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Abstract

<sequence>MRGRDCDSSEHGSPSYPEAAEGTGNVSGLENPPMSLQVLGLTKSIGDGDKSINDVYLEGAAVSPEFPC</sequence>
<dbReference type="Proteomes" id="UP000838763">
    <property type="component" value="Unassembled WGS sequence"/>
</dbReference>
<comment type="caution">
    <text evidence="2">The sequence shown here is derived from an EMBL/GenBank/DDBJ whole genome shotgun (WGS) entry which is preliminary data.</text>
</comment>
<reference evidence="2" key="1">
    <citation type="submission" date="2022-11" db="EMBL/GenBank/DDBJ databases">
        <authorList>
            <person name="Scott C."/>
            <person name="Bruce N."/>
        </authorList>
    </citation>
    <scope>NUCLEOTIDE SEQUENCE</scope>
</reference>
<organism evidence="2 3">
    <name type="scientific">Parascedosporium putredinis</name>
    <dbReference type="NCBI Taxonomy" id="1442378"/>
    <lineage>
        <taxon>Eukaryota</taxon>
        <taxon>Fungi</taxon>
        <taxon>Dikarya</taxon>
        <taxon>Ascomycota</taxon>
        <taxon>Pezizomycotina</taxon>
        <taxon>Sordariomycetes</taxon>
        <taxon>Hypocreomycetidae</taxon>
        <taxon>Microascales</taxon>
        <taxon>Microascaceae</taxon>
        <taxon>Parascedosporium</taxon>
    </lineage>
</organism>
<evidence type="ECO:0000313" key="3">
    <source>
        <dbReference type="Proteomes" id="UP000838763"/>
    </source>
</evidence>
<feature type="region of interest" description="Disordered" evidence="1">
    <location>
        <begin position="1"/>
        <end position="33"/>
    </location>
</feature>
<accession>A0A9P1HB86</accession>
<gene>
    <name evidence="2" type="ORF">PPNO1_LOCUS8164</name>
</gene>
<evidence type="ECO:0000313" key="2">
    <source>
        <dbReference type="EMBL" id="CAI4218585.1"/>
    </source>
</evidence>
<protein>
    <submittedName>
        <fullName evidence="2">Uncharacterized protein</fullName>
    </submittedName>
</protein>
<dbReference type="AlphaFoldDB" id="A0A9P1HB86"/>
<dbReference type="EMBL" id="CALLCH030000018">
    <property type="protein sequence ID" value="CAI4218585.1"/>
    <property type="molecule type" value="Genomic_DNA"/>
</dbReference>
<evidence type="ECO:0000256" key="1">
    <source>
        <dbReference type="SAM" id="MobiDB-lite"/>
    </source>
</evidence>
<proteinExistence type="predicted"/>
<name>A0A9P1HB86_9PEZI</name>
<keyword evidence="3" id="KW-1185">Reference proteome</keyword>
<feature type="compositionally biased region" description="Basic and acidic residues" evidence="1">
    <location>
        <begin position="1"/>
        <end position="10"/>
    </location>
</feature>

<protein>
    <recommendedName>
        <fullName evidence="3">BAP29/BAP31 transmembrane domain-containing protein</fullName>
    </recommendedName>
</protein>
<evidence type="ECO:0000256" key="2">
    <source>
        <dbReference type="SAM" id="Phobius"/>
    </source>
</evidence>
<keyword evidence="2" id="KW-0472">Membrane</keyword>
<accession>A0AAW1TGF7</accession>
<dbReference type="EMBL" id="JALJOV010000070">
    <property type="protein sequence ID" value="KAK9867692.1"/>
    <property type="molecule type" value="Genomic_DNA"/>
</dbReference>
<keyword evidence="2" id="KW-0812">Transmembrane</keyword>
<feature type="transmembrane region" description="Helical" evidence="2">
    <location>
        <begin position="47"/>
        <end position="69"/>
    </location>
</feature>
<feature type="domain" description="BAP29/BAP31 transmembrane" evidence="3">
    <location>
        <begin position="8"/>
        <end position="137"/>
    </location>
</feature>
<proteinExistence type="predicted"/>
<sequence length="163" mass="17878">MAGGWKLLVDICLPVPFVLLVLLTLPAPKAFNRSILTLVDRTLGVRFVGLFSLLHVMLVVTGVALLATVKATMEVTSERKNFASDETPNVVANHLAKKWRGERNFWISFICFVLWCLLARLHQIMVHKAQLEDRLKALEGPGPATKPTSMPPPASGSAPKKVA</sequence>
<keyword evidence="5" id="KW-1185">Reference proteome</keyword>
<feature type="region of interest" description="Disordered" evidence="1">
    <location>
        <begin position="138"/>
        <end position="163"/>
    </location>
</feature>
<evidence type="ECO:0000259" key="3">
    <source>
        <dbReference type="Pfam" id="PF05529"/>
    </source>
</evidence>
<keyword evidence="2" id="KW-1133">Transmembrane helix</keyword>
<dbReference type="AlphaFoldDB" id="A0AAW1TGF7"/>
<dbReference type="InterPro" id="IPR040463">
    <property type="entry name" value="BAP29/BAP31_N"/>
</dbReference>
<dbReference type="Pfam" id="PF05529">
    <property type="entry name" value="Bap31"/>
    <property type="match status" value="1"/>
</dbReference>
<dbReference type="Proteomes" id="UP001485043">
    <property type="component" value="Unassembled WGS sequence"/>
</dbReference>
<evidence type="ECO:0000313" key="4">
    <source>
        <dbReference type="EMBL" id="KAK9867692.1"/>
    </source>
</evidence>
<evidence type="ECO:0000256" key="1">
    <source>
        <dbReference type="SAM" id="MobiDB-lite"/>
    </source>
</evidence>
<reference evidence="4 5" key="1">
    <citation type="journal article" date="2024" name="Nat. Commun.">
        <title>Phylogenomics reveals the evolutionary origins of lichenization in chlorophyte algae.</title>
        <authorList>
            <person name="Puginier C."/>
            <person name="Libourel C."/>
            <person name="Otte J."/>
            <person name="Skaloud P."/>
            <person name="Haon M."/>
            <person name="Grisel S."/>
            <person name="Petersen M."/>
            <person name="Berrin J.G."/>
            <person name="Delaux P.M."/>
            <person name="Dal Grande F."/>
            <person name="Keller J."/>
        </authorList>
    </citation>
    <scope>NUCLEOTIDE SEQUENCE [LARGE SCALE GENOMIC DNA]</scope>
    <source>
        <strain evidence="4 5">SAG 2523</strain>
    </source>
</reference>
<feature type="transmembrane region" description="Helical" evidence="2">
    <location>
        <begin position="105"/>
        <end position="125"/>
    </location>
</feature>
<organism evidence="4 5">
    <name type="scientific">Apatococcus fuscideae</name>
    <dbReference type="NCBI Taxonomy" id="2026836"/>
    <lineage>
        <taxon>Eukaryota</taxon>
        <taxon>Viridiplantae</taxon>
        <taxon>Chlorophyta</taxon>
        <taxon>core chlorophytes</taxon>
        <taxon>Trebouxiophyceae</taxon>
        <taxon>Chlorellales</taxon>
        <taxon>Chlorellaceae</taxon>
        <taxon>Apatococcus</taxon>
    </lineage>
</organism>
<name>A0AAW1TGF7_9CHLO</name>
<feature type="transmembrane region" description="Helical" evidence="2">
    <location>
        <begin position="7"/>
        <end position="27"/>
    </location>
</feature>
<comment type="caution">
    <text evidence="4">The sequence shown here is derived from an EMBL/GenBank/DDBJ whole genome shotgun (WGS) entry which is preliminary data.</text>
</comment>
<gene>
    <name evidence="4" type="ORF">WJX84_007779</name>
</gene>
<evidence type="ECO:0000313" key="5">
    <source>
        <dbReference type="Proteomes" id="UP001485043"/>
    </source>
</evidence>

The success of public health has been its ability to understand contemporary health problems, to communicate the needs successfully, to identify solutions, and to implement them through programs and policies. In the past 50 years, those successes can be attributed largely to control of infectious disease, improved maternal and child health, delivery of other personal health care services, and changes in behaviors, particularly smoking. Yet health is primarily a product of our social, cultural, and physical environments. To continue to improve the nation’s health and reduce disparities, public health needs to return to its historical roots and engage with other sectors to create healthier communities. To do so requires expanding public health skills in areas such as quantitative policy analysis, communication, and community engagement.